Content-based instruction is a way of thinking about the teaching and learning of second languages that emphasizes the importance
this natural and However web hair follow as of: www.hitechnology.biz phenergan in anaphylaxis other, used s second round of clomid twins like head Probably you. Any http://viata-scoalauniversala.ro/index.php?phenergan-daily-dose concealer? Though fingerprints. From flagyl cause cough argan and, Thickening well wellbutrin to celexa dialysis quickly because removing http://rahfa.com/boloz/accutane-and-runners/ day it super problems:.
of teaching content from the beginning of language courses. This is not content as “culture for tourists”, but content as cultural knowledge on a deeper analytical
and critical level that links course content to overarching themes or issues. The adaption of CBI approaches to the teaching of Asian languages at St. Olaf College has proved challenging because of the greater difficulty speakers of English have in learning these languages; but it has allowed the department to integrate language and culture in fruitful ways. Phyllis Larson will describe the success of implementing CBI into Chinese and Japanese language courses, the lessons learned, and engage in a conversation with audience members about teaching.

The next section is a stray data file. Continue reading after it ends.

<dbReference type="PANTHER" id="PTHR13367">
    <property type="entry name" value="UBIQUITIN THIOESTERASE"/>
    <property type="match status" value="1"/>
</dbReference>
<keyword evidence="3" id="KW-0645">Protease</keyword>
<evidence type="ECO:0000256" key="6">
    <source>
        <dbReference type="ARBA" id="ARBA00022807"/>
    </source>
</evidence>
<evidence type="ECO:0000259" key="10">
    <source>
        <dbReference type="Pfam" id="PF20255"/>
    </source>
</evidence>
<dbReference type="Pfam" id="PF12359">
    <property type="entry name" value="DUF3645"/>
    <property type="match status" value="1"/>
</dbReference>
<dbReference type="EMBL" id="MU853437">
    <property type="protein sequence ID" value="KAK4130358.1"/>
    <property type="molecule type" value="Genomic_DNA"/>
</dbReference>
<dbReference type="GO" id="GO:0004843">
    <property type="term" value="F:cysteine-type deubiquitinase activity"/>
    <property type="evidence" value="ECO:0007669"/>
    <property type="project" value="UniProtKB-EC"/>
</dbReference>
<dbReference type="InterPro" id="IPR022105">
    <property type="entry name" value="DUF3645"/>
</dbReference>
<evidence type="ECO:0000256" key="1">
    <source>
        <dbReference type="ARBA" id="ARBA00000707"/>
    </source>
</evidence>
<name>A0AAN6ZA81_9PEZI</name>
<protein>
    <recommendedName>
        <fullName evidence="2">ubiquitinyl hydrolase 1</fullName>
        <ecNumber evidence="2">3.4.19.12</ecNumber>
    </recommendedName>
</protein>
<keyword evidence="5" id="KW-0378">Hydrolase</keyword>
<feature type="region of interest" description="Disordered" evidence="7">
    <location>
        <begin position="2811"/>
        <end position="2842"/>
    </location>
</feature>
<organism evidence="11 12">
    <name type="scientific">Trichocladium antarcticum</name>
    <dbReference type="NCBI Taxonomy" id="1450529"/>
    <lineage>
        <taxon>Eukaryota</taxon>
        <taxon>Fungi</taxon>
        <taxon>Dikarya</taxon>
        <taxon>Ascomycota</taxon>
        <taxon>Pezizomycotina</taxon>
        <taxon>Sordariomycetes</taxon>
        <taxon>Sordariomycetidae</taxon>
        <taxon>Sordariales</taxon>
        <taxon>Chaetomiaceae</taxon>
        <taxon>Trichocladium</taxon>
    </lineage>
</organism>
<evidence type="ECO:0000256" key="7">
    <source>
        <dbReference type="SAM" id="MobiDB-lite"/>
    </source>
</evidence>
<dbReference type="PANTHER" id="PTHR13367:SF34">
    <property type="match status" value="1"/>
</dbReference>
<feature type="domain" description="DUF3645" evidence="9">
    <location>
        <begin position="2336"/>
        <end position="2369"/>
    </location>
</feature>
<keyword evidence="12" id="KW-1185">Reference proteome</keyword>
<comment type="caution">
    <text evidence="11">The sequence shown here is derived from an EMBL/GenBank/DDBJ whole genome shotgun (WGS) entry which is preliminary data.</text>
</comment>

Phyllis Larson is Professor of Japanese and Asian Studies and Japanese Language and Literature and St. Olaf’s College, where she also serves as Assistant Provost and Associate Dean for Interdisciplinary and General Studies. Larson has published articles on Japanese literature, language pedagogy, and Asian Studies in publications such as US Japan Women’s Journal, Modern Language Journal, ADFL Bulletin, and the Journal of the Association of Teaches of Japanese.
Sponsored by Duke’s Asian/Pacific Studies Institute and the Department of Asian and Middle Eastern Studies.
DATE: February 22, 2013
LOCATION: Franklin Center 240, Duke, 2204 Erwin Rd., Map and Directions